“No. 1, and first and foremost, the health and well-being of everyone – staff, players, and the local community. Of course, we must work with the government and get approvals to get through that gate. No. 2: Is having the Open good for tennis? Are we putting out a good product? Are we providing good content for our media partners and the tennis community? And right now everything we are hearing is, ‘Yes.’ Our media partners are starved for content, our tennis players are starved. We feel it would be great. The third question is whether it makes financial sense. And that means for all the stakeholders, the players, and the USTA, which is ultimately our sections and our mission [to advance tennis].”
Dowse noted that all the potential US Open restrictions, such as smaller entourages and travel and locker room limitations, are being put in place to meet COVID-19 guidelines. He said, “We are doing all that to check that first box of health and safety for everyone.” He noted that the USTA is in contact with the game’s marquee players like Roger, Rafa, Serena and Novak, either directly or through their agents, the ATP or the WTA.
As for grants to the USTA’s 17 local sections, Dowse said, “It gets complicated because there are so many funding mechanisms. But essentially we have committed (although it varies slightly by section because of the math) to have the sections’ 2020 funding equal to their 2019 funding, and at this point we are committing to have the sections’ 2021 funding be 91% of what they received in 2020.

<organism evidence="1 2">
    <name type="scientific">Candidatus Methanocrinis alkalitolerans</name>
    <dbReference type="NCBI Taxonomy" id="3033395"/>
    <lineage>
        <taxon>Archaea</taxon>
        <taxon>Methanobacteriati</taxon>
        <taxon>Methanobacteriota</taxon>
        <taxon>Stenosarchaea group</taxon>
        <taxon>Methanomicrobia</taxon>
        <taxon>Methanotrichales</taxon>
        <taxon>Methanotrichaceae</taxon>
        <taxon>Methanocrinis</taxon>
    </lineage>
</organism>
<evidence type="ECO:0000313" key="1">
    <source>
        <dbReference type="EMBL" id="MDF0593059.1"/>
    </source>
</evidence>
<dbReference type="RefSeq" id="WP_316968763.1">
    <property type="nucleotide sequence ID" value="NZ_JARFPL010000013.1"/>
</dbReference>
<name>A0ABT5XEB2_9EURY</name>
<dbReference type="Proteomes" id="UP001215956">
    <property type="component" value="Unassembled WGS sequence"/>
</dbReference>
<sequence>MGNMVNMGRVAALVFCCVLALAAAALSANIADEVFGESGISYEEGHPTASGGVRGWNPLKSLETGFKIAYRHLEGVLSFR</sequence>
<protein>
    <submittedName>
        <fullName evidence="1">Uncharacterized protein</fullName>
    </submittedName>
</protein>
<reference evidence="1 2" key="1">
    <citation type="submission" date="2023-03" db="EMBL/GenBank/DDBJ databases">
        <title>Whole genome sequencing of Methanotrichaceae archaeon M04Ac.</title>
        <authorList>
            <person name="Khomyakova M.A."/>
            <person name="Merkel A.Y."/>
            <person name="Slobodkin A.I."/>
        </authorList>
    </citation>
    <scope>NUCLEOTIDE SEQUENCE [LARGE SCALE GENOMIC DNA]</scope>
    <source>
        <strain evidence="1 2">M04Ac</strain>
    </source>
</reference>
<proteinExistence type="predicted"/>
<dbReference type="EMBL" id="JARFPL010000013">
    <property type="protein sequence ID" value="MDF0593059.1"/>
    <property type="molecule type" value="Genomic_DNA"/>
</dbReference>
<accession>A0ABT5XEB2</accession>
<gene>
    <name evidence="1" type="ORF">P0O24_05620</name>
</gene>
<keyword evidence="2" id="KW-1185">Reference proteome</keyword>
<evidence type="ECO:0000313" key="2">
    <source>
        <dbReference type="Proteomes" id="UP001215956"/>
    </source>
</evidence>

Some noted that a great number of people with deep tennis knowledge and experience will be leaving the USTA. Dowse agreed and added that the changes “are being driven by the betterment of the organization rather than being a cost-cutting exercise. We are aligning the organization with our strategy – and the nice thing is that we have some good transition time in place with some of our key executives.”
In the past he regularly got reports from 12 divisions. That number will be reduced to 8. And there will be 3 “verticals” including community tennis, revenue (or commercial), which will be led by Lewis Sherr, and pro tennis, which will be led by Allastar. There will also be “horizontals,” including legal and administration, IT and digital, marketing and the USTA Billie Jean King Tennis Center.
Dowse noted that the USTA might have some smaller meetings during the US Open to replace the semi-annual meeting – a massive gathering of well over a thousand that entailed huge costs, including free tickets, transportation and hospitality. “We’re all contributing to try and save money,” said Dowse. “We’re going to try this for a few years and see if we can save money and do our business with just one meeting a year. If not, we’ll revisit the situation.”
Dowse added that the USTA has revised its safe play guidelines relating to a key aspect of the game – doubles, “Essentially, if you plan to play doubles, practice social distancing. We’ve gotten away from any language implying you should not play doubles.”
Dowse, who just came on board last fall, took a breath and recalled a January breakfast meeting he’d had with Inside Tennis during the Australian Open, before the impact of the pandemic had become clear. He said, “Whenever I chat with Inside Tennis I smile and think, ‘We could never have imagined the next five months would be like this.’”